On Dec. 16, 2013, Ontario’s Ministry of Labour released the province’s first integrated strategy to prevent injuries and improve the delivery of workplace health and safety. The strategy, which builds on the recommendations from the Dean Panel, was developed in consultation with business, labour groups, OHS associations and residents.
According to Chief Prevention Officer George Gritziotis, “This strategy reflects a critical step forward in occupational health and safety in Ontario – providing a roadmap for transforming the occupational health and safety system. It focuses on the people and workplaces most in need of services, while also ensuring that all services are effective, accessible and efficient.”
Here’s an overview of the new OHS strategy.
According to a summary of the strategy, the Strategy Framework guides action for the OHS system by defining a common vision, goals and priorities.
The Vision is for all workplaces to be healthy and safe. The strategy has two distinct Goals:
- Target the areas of greatest need; and
- Enhance service delivery.
It identifies six Priorities to achieve those goals:
- Assist the most vulnerable workers. Help workers that are more vulnerable than others to workplace injuries, illnesses and fatalities due to individual and workplace factors, such as age, newness and literacy level.
- Support OHS improvements in small businesses. Provide additional support to businesses with less than 50 workers that have limited resources and health and safety knowledge.
- Address the highest hazards that result in occupational injuries, illnesses and diseases. Address work activities that lead to either a greater frequency or severity of work-related injuries, illnesses and/or fatalities.
- Build collaborate relationships. Work with existing and new partners both within and beyond the OHS system to leverage strengths, use resources more effectively and achieve better outcomes.
- Integrate service delivery and system-side planning. Integrate planning and delivery of awareness, training and enforcement activities to align with strategic goals.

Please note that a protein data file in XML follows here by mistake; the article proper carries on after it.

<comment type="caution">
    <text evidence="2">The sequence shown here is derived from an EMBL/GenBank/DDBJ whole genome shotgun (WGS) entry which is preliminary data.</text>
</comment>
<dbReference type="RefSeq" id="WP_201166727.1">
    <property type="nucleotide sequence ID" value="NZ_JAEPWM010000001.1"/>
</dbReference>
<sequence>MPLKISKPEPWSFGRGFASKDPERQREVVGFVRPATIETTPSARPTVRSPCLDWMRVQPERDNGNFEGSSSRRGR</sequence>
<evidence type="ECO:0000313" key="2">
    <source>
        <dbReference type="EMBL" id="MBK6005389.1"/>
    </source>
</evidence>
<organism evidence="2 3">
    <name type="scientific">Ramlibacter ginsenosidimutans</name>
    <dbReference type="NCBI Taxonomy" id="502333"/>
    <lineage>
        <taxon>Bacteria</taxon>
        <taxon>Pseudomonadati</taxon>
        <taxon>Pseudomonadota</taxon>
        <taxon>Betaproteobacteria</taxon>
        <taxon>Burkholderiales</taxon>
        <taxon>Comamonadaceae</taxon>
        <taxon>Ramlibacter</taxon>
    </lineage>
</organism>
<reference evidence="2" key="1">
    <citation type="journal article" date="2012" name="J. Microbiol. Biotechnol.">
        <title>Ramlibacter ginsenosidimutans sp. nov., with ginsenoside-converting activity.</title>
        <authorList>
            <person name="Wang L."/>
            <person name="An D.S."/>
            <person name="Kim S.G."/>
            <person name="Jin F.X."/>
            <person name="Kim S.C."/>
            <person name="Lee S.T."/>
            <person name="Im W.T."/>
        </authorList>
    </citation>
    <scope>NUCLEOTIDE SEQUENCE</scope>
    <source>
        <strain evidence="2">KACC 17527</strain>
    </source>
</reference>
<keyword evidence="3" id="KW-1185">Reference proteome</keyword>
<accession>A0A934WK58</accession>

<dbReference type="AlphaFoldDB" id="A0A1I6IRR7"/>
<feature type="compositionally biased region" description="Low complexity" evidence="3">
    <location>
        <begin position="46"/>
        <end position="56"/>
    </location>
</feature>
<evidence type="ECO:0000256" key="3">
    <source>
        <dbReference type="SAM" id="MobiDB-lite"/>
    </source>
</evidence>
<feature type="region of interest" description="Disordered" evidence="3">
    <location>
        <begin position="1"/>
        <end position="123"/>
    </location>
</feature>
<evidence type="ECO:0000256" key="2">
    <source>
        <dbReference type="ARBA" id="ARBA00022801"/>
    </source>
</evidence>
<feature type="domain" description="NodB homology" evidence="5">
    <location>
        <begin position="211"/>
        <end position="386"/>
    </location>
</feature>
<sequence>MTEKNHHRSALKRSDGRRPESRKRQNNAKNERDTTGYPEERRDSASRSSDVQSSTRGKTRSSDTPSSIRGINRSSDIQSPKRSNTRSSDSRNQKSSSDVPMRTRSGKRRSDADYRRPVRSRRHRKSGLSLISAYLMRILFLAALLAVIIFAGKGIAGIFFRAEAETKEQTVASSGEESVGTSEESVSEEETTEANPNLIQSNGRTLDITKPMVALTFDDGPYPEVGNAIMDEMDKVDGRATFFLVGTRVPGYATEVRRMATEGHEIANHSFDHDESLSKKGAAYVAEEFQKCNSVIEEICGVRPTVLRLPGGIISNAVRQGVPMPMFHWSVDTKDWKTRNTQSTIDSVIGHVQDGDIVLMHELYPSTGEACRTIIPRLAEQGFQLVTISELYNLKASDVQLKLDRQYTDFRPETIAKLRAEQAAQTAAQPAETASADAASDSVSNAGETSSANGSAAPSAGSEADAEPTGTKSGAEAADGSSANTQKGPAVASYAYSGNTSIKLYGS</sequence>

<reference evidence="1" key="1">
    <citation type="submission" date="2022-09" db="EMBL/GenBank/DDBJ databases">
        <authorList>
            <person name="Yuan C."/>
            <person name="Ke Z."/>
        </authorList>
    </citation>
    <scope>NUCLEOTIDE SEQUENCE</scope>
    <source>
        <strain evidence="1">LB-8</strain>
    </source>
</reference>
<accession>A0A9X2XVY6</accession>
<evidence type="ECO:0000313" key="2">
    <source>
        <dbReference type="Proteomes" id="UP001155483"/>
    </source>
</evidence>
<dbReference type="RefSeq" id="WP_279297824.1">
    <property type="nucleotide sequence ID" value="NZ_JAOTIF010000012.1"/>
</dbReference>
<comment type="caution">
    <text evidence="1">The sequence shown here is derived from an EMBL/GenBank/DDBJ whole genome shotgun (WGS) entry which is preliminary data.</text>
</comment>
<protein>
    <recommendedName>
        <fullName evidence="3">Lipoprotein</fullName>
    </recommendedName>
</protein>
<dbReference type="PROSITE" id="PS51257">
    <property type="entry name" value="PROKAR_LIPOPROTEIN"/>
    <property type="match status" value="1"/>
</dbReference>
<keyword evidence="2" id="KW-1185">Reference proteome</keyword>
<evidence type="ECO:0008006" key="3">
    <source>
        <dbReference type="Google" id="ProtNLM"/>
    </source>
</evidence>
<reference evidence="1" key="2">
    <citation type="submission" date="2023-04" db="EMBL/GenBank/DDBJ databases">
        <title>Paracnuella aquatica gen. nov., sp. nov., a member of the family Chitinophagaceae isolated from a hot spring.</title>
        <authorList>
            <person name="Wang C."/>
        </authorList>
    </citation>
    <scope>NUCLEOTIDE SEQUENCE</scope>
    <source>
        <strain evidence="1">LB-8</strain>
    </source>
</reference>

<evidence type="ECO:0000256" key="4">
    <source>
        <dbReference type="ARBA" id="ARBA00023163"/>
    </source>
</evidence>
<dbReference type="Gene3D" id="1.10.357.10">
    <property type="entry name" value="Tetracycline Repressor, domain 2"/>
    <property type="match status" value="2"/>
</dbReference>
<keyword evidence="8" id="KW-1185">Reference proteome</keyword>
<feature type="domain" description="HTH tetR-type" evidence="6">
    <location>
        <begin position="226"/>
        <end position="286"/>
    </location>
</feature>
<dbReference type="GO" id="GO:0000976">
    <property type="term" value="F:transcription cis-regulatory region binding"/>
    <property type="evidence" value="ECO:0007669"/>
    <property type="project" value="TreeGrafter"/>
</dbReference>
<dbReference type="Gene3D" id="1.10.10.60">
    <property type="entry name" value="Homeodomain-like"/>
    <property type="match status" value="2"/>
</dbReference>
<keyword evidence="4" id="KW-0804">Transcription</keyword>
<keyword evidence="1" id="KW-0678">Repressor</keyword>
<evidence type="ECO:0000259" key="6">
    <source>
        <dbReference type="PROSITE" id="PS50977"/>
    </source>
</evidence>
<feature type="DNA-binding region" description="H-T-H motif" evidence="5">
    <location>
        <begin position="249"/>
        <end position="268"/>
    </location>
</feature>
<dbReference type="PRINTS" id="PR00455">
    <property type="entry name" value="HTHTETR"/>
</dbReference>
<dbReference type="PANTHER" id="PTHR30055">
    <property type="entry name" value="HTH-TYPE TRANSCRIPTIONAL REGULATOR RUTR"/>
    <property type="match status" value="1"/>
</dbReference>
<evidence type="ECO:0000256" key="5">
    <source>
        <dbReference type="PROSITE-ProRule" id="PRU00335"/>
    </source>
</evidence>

- Promote a culture of health and safety. Promote attitudes, beliefs and behaviours in workplaces and society that place a high value on occupational health and safety.
The tools that will be used to deliver on these priorities include:
- Legislation and regulation (such as the recently released safety awareness training regulation);
- Enforcement and monitoring;
- Education and training;
- Advisory services;
- Programs and motivators;
- Awareness; and
- Research and data management.
Four principles guide the overall work of the OHS system:
- Shared leadership and responsibility by all system partners and workplace parties;
- Stakeholder engagement to ensure direct and meaningful input into the planning and delivery of actions;
- Decisions supported by best available evidence and enhanced by continuous improvement of the quality and availability of data; and
- Transparency and accountability to facilitate open, clear and up-to-date information on the system and the results of the strategy.
The strategy sets out a cohesive vision, goals and priorities for the next five years that will help all stakeholders collectively maximize the resources available to reduce workplace injuries, illnesses and fatalities in Ontario, says Gritziotis.
Going forward, the Chief Prevention Officer, with the advice of the Prevention Council, will contribute to achieving these strategic priorities by:
- Working with the MOL to align its operational plans, programs and policies with the strategy
- Working with the Health and Safety Associations and the WSIB to align their operational plans with the strategy
- Motivating workplace parties and the private training community to participate in the strategy
- Collaborating with all levels of government, other ministries and non-governmental organizations to achieve common goals.
The CPO will also issue annual reports that will describe progress in implementing the strategy and its impact, and hold all system partners accountable.